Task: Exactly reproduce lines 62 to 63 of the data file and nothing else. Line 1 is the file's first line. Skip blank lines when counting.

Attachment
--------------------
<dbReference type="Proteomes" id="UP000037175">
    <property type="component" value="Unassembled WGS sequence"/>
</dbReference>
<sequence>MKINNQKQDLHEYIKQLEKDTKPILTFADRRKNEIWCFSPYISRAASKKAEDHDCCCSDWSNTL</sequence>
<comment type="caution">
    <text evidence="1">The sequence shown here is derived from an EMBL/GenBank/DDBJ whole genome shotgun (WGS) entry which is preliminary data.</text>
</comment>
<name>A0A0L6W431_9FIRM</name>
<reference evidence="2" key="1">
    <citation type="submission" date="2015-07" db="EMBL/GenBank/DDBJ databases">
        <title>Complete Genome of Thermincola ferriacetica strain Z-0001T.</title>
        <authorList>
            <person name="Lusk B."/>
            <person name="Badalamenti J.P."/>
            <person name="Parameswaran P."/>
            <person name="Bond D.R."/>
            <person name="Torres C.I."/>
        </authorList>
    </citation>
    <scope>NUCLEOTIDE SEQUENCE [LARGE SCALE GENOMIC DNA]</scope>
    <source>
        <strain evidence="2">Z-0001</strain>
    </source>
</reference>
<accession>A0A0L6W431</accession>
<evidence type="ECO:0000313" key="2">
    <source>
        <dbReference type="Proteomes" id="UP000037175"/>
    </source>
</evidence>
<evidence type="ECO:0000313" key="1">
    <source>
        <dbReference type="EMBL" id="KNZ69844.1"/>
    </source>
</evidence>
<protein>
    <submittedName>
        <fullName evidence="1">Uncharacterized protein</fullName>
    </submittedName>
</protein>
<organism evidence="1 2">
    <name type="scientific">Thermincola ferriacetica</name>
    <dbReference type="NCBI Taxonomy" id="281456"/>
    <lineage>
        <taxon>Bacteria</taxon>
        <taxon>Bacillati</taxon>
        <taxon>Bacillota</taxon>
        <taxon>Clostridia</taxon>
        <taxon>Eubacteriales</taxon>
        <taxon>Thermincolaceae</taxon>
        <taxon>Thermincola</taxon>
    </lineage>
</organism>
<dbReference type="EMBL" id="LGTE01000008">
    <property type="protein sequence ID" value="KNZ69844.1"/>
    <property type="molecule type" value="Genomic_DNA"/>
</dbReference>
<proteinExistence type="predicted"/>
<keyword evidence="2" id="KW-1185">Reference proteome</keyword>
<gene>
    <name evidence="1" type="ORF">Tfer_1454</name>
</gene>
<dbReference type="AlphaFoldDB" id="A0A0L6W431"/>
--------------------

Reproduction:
</gene>
<dbReference type="AlphaFoldDB" id="A0A0L6W431"/>